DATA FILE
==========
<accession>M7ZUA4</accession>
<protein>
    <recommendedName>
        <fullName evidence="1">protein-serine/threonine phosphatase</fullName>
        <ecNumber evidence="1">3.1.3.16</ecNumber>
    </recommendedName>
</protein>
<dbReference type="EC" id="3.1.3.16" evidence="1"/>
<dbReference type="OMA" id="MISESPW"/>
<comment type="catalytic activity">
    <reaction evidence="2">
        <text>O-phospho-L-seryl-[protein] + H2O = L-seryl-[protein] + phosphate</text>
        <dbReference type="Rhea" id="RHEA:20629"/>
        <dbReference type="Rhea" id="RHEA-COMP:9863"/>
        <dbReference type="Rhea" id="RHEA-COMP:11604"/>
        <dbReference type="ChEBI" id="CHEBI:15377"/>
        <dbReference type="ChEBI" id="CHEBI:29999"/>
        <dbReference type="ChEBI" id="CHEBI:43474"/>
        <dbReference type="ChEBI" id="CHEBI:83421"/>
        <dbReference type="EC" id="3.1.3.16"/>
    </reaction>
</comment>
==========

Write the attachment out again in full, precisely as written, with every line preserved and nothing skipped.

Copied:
<accession>M7ZUA4</accession>
<protein>
    <recommendedName>
        <fullName evidence="1">protein-serine/threonine phosphatase</fullName>
        <ecNumber evidence="1">3.1.3.16</ecNumber>
    </recommendedName>
</protein>
<dbReference type="EC" id="3.1.3.16" evidence="1"/>
<dbReference type="OMA" id="MISESPW"/>
<comment type="catalytic activity">
    <reaction evidence="2">
        <text>O-phospho-L-seryl-[protein] + H2O = L-seryl-[protein] + phosphate</text>
        <dbReference type="Rhea" id="RHEA:20629"/>
        <dbReference type="Rhea" id="RHEA-COMP:9863"/>
        <dbReference type="Rhea" id="RHEA-COMP:11604"/>
        <dbReference type="ChEBI" id="CHEBI:15377"/>
        <dbReference type="ChEBI" id="CHEBI:29999"/>
        <dbReference type="ChEBI" id="CHEBI:43474"/>
        <dbReference type="ChEBI" id="CHEBI:83421"/>
        <dbReference type="EC" id="3.1.3.16"/>
    </reaction>
</comment>